The incident cannot be dismissed as an isolated one. It exposes the height of callousness displayed by our civic authorities in maintaining public roads and walkways. The absence of accountability also leads to occurrence/recurrence of such incidence.

The corporation has to fix accountability in the case and take necessary steps to realise such amount as is paid as compensation to the victim from whoever is responsible for the incident. Only such deterrent punishments will make our officialdom shed its lethargy and callousness. This incident should serve as an eye-opener for all civic authorities to ensure that slabs on the walkways are properly maintained and gaps filled.

N. K. Vijayan


Who is responsible?

Who all are to be held responsible for ensuring the safety of the pedestrians?

The public should take steps to make the officials swing into action. Pavement dwellers and hawkers should be shifted to a safer zone, unauthorised buildings on the roadsides should be removed, breadth of roads should be enhanced and parking lots established. In order to avoid accidents and rash driving, a systematic masterplan should be designed and implemented by the government.

Vani Rajan


Kathrikadavu bridge

I am an unfortunate pedestrian of Ernakulam near Kathrikadavu overbridge. The footpath of the overbridge has been in a very precarious condition for the past two years. The tiles on the overbridge are loose from the time it was laid. Adding to that, for a long time the metal for the road repair was emptied on the footpath in big heaps. During early hours of the day, a number of cows lie on the footpath and fill the stretch with cowdung. In the rainy season many time I slipped stepping on this surface during my morning walk. Complaints to the corporation authorities and to the ward members only brought lame excuses. The authorities charge exorbitant fine for all the taxes, but are not bothered to rectify the faults. All the authorities concerned should be sued for such lack of civic amenities.


By e-mail

Gross negligence

The kind of negligence on the part of the City Corporation of Thiruvananthapuram has been highlighted in the incident of a lady getting her foot trapped in a opening of the gutter slab. Criminal proceedings have to be initiated against the person responsible for such lapses. In fact, Thiruvananthapuram is not the only place where such accidents occur. Such wide openings in between slabs, including complete absence of a slab itself, are a common sight in most of the towns and cities.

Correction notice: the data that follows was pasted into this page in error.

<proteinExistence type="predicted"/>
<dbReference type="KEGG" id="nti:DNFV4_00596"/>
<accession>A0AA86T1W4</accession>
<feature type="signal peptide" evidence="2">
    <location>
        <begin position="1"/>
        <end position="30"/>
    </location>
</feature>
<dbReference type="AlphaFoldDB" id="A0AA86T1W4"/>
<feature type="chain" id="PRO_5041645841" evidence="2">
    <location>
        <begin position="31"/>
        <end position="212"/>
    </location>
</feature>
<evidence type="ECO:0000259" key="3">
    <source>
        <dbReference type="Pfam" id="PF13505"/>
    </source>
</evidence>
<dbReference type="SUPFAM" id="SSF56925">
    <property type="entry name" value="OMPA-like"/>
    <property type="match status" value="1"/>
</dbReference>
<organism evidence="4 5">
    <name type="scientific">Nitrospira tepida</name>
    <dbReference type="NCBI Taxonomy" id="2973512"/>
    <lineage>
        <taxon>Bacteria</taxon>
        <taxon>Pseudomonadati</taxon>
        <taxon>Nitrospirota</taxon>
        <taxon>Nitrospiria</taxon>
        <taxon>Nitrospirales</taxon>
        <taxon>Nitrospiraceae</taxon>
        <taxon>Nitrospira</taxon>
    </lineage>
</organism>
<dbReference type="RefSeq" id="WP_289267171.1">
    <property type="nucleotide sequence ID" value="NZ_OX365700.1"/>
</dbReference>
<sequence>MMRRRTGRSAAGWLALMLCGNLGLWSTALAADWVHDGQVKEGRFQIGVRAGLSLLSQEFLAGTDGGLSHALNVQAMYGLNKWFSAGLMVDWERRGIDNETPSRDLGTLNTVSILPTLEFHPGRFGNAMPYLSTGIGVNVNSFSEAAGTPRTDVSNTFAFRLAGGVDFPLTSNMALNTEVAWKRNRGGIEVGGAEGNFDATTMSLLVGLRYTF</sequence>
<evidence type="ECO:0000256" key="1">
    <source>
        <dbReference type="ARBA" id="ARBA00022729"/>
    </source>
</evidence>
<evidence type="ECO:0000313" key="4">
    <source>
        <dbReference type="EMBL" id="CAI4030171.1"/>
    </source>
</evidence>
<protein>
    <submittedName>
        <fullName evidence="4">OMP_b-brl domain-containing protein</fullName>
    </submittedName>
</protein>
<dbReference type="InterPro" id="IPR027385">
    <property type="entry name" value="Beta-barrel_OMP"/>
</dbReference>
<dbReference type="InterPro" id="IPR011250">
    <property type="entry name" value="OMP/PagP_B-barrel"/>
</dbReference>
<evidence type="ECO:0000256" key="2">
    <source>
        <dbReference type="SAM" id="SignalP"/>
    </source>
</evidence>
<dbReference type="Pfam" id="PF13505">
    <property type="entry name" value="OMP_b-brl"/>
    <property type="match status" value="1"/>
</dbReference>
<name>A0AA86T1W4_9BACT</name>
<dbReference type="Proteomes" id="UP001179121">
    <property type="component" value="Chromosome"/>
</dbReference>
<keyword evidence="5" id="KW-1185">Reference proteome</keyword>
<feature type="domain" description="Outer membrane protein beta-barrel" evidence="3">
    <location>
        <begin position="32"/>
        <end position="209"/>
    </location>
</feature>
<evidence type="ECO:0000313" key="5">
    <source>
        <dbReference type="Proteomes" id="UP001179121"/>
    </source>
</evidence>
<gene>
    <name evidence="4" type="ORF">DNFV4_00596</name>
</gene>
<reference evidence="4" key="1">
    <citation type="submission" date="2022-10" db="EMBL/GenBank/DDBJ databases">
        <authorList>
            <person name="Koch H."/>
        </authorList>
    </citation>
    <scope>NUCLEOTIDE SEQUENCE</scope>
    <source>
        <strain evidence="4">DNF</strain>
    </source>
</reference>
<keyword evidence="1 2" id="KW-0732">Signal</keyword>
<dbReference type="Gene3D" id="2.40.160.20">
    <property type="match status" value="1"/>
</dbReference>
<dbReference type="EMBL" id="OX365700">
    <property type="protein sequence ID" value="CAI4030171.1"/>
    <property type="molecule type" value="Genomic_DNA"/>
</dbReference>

The remedy, obviously, falls on the shoulders of the civic bodies. Upkeep and maintenance of roads and footpaths including gutters and slabs must be a top priority item for them.

O. B. Nair


Both at fault

Both the public and the government are responsible for the accidents happening on the broken slabs, roadside canals, pedestrian pathways, footpaths. It is the duty of the government to provide good roads, good walkways/footpaths to the public. At the same time, the public has to abide by the laws of the land and take precautions to prevent accidents. If the woman, who met with an accident at Thampanoor was alert when walking on the roads, this would not have happened. Accidents happen when our attention is diverted.

The courts have the power to take up `suo motu’ action on the incidents. Take stringent action against those who are not doing their duty.

P. Sankaranarayanan


Stop encroachments

Encroachment of government land is the main reason for lack of pathways. At the time of the Munnar evictions, in Ernakulam district, at MG Road and many other places, the authorities marked encroached areas and some constructions were demolished. New pathways and footpaths were constructed and sufficient pathways were provided that time. But after some time, the same encroachers returned and constructed their own business centres. The government properties are used by private persons and the public is forced to use the roads for walkways and footpaths.

T. S. N. Panicker

West Kadavanthra

Repair roads

Incidents like the one at Thampanoor can happen anywhere. Last year, one person went to court for compensation from the Kochi Corporation for such an incident.

The State government, PWD, corporations, municipalities and panchayats are fully responsible for the maintenance of the public roads and bridges, as also the canals and government buildings. They are elected and appointed to the posts, for looking after the government properties for and on behalf of the government, and for the service of the public. If they are not doing that, it is the duty of the public, as also the press, to take up the matter.

Palakkadan S. Narayan